Posted by: David Stewart | September 30, 2010

Not bringing my "A" game: treating a marathon as a training run

I’m running a marathon this weekend. If you’re wondering, yes it’s a 26.2 mile run. I’m not sure I can call it a "race" for me.

This race is in St. George, Utah. My family claims that during a cross-country road trip when I was five years old, I had a terrible ear infection which required us to find a doctor in St. George to address it. That may be true – I have no memory of it.

I originally signed up for St. George in 2009 since it’s well known as a fast course with a high percentage of Boston qualifiers. However, in order to actually get into the race, you need to win a lottery. In 2009, no such luck. So I signed up for the California International Marathon instead that year, and qualified with a 3:29:40 finish.

So I don’t need a qualifying time, but I thought I would want to run St. George someday anyway, and you can actually win the lottery and get in the race on the third try, so I decided to try to get in again. And this year, I was able to win an entry in the 2010 race.

The original goal I had for this race was to improve my best marathon time to 3:20. But I strained my hamstrings in June which knocked down my training, and then in August I injured my ankles, which knocked out about three weeks of running.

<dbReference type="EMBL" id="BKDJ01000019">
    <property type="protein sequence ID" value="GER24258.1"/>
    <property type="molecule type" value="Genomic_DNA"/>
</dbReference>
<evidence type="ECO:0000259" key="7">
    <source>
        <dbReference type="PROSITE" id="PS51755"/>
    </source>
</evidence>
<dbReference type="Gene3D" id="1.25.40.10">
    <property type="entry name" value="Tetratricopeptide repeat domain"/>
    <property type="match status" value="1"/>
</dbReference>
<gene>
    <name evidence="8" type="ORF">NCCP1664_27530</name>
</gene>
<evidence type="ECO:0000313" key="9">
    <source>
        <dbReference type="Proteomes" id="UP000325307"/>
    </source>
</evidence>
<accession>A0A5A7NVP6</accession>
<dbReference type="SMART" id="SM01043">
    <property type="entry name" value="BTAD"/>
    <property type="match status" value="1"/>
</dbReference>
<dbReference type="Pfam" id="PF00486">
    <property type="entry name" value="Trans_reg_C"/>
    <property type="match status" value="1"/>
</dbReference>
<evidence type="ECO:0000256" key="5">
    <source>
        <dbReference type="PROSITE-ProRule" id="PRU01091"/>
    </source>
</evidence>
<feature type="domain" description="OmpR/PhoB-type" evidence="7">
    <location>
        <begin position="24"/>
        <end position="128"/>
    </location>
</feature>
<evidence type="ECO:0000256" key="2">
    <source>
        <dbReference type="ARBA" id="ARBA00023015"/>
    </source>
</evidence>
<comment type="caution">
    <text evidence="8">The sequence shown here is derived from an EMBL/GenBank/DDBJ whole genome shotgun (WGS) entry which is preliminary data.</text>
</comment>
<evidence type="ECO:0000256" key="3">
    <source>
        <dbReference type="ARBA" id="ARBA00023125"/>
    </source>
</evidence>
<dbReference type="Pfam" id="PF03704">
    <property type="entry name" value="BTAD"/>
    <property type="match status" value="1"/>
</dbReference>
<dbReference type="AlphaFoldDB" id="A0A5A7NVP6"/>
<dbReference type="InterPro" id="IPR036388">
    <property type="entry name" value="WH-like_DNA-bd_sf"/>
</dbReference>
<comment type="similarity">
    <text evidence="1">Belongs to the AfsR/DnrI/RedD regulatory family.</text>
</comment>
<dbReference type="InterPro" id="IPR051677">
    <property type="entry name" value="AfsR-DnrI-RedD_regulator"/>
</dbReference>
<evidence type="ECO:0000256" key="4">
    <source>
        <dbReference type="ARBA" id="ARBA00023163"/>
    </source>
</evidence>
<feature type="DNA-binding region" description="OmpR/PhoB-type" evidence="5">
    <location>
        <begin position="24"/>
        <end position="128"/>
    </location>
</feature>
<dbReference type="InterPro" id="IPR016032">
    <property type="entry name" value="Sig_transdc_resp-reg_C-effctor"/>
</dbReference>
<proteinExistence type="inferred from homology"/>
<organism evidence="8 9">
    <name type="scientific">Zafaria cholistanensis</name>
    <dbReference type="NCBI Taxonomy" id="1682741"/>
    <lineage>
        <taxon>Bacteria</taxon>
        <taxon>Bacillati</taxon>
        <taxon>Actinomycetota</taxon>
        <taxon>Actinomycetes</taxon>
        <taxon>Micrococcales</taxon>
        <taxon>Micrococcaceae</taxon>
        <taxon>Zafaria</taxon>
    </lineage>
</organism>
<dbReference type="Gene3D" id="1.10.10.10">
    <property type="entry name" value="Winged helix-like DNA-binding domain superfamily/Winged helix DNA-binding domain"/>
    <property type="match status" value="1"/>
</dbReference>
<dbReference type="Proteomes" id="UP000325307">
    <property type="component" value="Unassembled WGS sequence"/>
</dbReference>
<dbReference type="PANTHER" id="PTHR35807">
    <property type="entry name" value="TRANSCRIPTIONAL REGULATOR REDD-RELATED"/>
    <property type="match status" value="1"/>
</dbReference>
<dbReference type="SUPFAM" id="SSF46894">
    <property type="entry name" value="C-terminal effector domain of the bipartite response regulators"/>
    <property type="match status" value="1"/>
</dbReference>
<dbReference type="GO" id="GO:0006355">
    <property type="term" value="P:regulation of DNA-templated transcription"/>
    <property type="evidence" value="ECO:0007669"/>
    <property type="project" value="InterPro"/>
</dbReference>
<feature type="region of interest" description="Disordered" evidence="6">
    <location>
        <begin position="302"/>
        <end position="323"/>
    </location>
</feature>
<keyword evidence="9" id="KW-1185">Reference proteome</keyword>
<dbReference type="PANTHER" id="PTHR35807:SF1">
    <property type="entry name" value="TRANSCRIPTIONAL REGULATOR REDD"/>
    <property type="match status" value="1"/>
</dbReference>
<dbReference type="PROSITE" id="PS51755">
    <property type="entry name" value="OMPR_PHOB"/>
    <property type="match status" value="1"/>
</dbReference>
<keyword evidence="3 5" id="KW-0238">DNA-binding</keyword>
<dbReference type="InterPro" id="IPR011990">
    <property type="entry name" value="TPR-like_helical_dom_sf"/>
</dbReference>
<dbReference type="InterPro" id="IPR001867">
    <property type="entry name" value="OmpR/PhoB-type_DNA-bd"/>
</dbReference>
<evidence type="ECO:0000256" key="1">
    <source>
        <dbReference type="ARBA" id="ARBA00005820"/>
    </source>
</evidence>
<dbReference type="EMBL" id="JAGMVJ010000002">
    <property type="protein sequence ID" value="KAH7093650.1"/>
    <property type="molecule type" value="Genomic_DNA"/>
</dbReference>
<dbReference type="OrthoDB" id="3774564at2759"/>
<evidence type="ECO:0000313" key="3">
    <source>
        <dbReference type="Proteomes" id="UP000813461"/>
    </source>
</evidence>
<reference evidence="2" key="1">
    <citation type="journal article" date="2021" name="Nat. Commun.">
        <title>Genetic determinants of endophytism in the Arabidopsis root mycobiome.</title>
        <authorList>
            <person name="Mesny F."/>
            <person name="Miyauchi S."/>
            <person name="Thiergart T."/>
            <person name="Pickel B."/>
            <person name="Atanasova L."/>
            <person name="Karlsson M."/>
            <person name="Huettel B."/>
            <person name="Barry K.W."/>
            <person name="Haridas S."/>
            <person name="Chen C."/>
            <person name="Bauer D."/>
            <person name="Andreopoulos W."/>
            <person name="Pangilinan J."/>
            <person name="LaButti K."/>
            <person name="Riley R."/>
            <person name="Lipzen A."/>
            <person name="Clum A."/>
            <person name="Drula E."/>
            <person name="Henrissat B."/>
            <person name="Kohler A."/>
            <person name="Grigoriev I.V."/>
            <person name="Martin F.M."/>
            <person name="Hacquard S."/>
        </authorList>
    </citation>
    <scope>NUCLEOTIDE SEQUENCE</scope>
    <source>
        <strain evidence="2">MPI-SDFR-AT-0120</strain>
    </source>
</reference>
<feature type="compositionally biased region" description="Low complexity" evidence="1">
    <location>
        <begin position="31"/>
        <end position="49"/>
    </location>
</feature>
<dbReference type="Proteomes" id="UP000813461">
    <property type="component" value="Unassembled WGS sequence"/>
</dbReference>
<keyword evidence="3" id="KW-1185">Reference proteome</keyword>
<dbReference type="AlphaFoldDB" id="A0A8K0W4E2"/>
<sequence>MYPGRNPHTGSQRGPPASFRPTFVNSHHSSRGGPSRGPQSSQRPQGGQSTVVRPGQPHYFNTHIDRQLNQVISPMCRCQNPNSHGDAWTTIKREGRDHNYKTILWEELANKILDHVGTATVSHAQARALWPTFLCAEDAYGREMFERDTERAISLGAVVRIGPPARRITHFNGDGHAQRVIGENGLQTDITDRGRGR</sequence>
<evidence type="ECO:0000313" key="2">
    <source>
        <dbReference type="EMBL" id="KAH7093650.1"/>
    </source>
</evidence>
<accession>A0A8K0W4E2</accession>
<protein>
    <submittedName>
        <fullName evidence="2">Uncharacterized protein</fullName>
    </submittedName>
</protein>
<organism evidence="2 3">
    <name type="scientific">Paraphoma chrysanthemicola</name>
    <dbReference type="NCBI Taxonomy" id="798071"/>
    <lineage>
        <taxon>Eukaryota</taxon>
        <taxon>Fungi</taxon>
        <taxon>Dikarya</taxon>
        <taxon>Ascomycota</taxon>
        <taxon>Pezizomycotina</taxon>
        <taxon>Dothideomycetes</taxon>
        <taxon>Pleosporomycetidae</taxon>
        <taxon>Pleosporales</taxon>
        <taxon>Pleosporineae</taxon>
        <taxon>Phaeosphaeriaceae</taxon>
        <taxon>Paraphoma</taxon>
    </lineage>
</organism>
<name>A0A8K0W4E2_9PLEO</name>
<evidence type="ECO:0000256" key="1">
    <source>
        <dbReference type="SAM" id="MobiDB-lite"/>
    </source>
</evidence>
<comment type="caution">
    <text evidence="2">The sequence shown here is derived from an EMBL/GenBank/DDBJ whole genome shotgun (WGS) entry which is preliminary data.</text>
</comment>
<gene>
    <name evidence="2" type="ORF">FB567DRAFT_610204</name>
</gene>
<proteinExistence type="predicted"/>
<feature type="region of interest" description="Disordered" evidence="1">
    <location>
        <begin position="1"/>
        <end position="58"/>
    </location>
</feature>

So by the time I was running again, it seemed unlikely that I could run a very good race by October 2 in St. George.

But the St. George marathon doesn’t allow you to take an injury deferral. So, I was out the cost of the marathon and had already paid for my flights.

So I definitely don’t have my "A" game for the race – I ran a 21 mile training run three weeks ago, but have had no speed training, low volume and poor core training.

My coach recommended I just treat this as a long training run. Don’t kill myself for a sub-par result. If I get to some point and don’t feel good, give myself permission to just stop running. (Better known as a "DNF" for "did not finish").

So don’t treat it as life or death to do well or even finish. Enjoy the run and the scenery.

But I’m not very good at doing anything "just for fun." It will be a huge challenge to keep myself under control and enjoy it.


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